And even if you’ve been with someone for a while, you may still feel under pressure and worry that you won’t be able to enjoy yourself fully because of your asthma.
"When I get asthma symptoms my partner won't be intimate until he's satisfied I'm settled.
Simply saying you might need to use your reliever inhaler or you may need to change to a different position can really take the pressure off.
Even if you’ve been seeing your partner for a while, it’s good to talk frankly about how asthma sometimes affects you during sex if you’ve never mentioned it before.
If they are put off by it, remember this is more to do with them than you and most potential partners won’t be put off by your asthma.
In our survey, over 68 per cent of you told us asthma has directly got in the way of your sex life, and 46 per cent said you felt you’d be more confident sexually if you didn’t have asthma.
These three steps will help you to enjoy the moment and stop any worries spoiling your fun: Asthma may be the last thing you want to bring up in relation to sex.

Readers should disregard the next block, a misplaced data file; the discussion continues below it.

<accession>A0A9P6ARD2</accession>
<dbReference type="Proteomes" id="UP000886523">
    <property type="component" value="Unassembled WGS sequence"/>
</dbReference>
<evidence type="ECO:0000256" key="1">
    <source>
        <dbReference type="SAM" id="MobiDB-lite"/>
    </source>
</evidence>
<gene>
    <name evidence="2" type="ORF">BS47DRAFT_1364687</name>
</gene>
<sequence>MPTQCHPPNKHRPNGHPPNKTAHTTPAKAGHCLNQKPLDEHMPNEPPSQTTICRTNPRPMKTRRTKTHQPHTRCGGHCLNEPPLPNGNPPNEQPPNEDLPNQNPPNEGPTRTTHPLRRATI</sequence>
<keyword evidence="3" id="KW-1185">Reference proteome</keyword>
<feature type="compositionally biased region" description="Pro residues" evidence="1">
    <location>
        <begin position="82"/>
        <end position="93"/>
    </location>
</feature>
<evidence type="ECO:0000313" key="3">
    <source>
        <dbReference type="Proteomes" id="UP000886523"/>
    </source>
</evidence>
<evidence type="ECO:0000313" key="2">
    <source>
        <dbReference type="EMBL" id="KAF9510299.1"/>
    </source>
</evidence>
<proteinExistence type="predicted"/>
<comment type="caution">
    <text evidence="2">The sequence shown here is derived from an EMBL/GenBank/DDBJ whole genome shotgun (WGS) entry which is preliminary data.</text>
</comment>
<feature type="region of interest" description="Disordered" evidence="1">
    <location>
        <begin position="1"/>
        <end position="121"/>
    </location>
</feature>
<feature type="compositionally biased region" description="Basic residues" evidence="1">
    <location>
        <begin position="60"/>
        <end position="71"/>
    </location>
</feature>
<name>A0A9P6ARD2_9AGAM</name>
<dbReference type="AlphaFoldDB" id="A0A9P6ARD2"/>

But if you think symptoms might get in the way in bed, being open about this will help you to relax a lot more.
While it’s true that sex can sometimes trigger asthma symptoms, there’s a lot you can do to help prevent this happening and manage symptoms if you do start having them.
Our page about sex as a trigger has lots of tips to help you physically enjoy your sex life.
You may simply not think about bringing it up until you need to.
On the other hand, you may feel very worried about telling a new partner you have asthma, in case they are put off by it. Usually my date is aware because I may need to use my reliever inhaler at some point when I'm with them." - When you tell your new partner or someone you’re dating that you have asthma, just keep it simple and matter-of-fact.
Here, we’ll look at how to cope with any anxieties you might have.